Open a form to report problems or contribute information

 
1 Introduction 2 Message details 3 Upload file 4 Submitted

Help and advice for Drewsteignton - from Some Old Devon Churches (J. Stabb)

If you have found a problem on this page then please report it on the following form. We will then do our best to fix it. If you are wanting advice then the best place to ask is on the area's specific email lists. All the information that we have is in the web pages, so please do not ask us to supply something that is not there. We are not able to offer a research service.

If you wish to report a problem, or contribute information, then do use the following form to tell us about it.

We are in the process of upgrading the site to implement a content management system.

Drewsteignton

from

Some Old Devon Churches

By J. Stabb

London: Simpkin et al (1908-16)

Page 89

Transcribed and edited by Dr Roger Peters

Full text available at

http://www.wissensdrang.com/dstabb.htm

Prepared by Michael Steer

Between 1908 and 1916, John Stabb, an ecclesiologist and photographer who lived in Torquay, published three volumes of Some Old Devon Churches and one of Devon Church Antiquities. A projected second volume of the latter, regarded by Stabb himself as a complement to the former, did not materialize because of his untimely death on August 2nd 1917, aged 52. Collectively, Stabb's four volumes present descriptions of 261 Devon churches and their antiquities.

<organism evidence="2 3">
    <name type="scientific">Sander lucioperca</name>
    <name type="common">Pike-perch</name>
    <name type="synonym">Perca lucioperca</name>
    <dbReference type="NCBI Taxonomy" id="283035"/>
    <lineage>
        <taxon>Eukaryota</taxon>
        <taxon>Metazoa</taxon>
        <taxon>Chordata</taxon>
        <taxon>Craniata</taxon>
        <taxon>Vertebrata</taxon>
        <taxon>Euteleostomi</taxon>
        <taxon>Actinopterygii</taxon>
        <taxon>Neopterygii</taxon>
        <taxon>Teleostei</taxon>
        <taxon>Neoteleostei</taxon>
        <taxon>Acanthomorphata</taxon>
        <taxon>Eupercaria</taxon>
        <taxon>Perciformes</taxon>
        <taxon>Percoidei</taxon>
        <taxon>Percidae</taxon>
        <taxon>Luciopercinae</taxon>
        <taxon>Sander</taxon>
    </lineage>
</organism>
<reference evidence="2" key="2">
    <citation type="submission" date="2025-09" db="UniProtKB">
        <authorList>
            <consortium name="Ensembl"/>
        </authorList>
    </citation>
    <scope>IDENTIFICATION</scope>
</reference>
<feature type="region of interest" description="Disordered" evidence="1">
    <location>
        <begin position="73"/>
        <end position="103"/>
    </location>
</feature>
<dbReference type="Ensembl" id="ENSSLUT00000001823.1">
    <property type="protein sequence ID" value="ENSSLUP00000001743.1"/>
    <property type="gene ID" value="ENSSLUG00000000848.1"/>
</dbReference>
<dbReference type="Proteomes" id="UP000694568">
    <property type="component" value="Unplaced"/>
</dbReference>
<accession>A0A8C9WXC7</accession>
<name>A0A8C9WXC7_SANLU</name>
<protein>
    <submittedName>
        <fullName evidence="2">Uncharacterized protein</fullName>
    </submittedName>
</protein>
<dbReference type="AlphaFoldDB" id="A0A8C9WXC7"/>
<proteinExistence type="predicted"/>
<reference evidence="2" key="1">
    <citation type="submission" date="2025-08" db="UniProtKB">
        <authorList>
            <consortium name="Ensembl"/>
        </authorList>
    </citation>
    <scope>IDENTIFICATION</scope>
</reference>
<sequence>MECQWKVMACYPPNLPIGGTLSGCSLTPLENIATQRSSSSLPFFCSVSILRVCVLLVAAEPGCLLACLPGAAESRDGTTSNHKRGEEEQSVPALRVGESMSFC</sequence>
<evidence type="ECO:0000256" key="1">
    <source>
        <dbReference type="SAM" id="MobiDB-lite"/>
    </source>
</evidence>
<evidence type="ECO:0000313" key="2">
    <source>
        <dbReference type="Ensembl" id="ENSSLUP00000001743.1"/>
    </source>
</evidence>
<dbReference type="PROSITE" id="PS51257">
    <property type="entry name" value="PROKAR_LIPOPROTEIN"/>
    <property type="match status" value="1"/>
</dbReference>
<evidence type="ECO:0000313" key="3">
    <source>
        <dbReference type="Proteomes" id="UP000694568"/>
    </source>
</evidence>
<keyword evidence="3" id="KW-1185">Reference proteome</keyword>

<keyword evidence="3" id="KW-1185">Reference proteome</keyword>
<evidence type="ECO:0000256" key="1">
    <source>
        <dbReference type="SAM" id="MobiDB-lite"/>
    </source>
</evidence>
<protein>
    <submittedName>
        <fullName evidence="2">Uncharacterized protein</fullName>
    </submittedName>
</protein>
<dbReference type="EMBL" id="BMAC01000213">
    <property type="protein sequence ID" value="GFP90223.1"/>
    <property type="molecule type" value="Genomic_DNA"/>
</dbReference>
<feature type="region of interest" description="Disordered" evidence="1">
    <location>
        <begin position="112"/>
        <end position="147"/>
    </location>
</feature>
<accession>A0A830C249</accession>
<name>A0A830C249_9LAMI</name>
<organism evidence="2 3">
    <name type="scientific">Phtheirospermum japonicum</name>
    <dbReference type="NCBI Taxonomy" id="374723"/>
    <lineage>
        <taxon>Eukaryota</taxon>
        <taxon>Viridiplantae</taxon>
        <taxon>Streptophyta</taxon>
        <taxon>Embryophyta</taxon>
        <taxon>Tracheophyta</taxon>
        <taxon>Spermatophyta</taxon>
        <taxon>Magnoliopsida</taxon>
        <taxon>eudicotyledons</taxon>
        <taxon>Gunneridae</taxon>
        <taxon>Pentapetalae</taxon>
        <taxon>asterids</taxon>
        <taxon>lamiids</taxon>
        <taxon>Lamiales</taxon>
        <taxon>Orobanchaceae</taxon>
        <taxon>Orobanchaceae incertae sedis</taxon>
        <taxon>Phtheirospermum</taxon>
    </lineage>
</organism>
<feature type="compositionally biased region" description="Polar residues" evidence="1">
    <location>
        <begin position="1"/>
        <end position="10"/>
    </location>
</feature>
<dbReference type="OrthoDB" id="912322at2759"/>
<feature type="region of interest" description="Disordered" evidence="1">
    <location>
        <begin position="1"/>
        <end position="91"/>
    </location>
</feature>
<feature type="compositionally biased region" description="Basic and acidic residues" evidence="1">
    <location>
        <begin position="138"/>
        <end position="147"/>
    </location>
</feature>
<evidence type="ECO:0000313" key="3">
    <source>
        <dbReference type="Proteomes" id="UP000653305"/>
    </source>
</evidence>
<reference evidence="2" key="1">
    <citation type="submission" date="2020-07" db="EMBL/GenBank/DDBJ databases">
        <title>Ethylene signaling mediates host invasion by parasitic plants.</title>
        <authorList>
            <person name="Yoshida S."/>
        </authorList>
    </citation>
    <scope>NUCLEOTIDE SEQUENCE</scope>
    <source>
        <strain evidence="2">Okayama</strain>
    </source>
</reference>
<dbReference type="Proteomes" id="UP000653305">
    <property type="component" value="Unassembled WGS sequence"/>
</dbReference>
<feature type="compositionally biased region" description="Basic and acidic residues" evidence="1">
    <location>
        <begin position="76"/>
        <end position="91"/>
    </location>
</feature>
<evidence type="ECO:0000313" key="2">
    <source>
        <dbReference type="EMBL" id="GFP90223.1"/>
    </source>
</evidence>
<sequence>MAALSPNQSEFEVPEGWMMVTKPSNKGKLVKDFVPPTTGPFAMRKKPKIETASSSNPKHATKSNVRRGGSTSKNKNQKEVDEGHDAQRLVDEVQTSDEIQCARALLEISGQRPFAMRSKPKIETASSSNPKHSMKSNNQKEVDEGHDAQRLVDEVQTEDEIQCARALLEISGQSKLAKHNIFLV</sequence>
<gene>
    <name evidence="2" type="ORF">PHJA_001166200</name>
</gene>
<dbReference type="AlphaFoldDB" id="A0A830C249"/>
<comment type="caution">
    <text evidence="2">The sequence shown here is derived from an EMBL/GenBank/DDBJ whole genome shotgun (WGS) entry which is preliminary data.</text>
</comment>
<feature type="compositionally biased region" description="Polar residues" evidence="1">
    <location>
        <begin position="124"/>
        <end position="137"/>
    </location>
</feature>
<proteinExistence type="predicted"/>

DREWSTEIGNTON. Holy Trinity. The church consists of chancel, nave, north and south aisles, south porch with parvise, and west tower with five bells. The holy water stoup has been preserved and is now used in the vestry as a piscina. The pulpit is Jacobean work [ca. 1603-1625]. There are signs of rood loft door, but the screen has been entirely removed. The font is probably a copy of an older one. The chancel was rebuilt at the restoration of the church in 1864. Over the south door are the arms of Queen Elizabeth [r. 1558-1603] with the initials "E. R."

In the tower are preserved:-

The Ringers Articles.

"Whoever in this place shall swear
Sixpence he shall pay therefore
He that rings here in his hat
Threepence he shall pay for that
Who over turns a bell be sure
Threepence he shall pay theredore
Who leaves his rope under feet
Threepence he shall pay for it
A good ringer and a true heart
Will not refuse ro spend a quart
Who will not to those rules agree
Shall not belong to this belfree."

John Hole, Warden.

The registers date: baptisms, 1557; marriages, 1599; burials, 1599.